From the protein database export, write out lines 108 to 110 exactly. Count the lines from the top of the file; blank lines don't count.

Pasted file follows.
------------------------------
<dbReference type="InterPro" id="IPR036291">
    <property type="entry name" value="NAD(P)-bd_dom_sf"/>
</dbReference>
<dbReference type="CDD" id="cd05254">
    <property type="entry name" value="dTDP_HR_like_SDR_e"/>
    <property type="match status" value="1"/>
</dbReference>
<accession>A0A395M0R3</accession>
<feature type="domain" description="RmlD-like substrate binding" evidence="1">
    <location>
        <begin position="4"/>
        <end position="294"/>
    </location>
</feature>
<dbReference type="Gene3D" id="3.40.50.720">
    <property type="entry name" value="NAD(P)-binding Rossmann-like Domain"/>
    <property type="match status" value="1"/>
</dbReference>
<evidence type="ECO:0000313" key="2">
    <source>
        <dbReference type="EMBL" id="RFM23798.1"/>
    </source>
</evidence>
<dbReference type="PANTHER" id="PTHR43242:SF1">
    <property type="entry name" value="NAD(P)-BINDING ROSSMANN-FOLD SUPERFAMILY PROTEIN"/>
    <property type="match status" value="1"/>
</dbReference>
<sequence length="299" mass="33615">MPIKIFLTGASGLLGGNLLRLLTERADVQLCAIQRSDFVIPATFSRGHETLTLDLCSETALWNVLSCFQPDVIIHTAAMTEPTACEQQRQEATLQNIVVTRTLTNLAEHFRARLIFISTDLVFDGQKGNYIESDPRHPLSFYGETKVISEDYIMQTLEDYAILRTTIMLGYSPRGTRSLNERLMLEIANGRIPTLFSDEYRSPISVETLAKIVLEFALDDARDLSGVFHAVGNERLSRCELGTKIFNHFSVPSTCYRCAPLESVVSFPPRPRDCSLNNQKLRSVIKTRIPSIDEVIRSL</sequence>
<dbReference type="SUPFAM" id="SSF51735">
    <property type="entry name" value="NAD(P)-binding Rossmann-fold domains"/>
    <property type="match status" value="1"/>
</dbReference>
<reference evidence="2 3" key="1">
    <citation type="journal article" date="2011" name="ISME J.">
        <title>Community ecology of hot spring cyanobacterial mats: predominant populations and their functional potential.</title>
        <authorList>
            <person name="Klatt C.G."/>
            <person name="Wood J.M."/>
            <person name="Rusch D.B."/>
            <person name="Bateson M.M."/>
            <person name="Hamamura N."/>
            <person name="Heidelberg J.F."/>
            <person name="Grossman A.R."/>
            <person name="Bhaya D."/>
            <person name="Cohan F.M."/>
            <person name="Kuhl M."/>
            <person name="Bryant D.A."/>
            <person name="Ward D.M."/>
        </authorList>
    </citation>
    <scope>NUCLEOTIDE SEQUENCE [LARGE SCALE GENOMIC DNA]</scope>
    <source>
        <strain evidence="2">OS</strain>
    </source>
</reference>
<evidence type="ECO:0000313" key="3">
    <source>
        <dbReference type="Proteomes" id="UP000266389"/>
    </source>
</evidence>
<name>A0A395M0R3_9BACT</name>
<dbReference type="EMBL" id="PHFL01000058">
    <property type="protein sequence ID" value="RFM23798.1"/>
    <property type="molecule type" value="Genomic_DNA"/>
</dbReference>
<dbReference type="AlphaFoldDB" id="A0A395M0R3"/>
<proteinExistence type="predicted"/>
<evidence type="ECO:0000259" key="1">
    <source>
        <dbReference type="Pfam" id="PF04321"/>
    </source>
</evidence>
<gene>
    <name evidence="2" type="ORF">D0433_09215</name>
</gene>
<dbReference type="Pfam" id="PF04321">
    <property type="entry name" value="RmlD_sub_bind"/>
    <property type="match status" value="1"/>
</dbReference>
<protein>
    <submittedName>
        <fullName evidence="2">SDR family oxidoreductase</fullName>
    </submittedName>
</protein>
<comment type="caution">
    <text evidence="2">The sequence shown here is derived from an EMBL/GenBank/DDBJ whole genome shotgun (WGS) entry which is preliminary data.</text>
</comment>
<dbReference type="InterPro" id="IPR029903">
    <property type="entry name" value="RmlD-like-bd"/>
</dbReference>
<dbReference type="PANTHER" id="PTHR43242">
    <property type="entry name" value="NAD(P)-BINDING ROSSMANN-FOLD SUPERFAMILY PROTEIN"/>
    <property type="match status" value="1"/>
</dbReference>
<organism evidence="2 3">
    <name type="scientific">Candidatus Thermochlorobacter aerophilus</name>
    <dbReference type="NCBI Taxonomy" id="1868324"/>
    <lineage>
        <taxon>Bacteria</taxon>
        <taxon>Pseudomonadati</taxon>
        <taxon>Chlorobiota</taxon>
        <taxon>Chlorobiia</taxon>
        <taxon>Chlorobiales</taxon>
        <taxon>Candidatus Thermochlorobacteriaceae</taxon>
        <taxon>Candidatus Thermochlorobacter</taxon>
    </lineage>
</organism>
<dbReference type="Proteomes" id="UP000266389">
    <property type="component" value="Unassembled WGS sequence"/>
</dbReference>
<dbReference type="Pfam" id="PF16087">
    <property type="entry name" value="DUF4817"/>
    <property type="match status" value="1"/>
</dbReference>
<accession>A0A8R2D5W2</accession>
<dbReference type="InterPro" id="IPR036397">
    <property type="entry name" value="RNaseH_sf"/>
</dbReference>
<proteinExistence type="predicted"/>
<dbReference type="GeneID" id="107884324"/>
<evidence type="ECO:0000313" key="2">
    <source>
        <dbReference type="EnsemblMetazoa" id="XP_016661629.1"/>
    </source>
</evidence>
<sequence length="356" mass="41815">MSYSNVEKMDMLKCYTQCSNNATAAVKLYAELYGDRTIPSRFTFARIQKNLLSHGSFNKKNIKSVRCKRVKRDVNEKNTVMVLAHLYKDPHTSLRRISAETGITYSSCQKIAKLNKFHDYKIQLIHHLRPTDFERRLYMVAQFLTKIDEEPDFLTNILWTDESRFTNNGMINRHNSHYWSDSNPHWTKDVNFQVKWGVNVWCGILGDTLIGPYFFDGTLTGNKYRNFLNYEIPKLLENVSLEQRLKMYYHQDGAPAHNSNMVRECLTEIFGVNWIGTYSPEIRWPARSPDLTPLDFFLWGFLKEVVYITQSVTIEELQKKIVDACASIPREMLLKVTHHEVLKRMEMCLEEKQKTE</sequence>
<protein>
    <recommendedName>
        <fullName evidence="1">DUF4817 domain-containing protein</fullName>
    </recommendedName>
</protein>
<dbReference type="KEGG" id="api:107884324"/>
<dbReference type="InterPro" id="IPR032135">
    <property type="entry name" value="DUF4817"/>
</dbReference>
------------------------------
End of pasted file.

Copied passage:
<dbReference type="Proteomes" id="UP000266389">
    <property type="component" value="Unassembled WGS sequence"/>
</dbReference>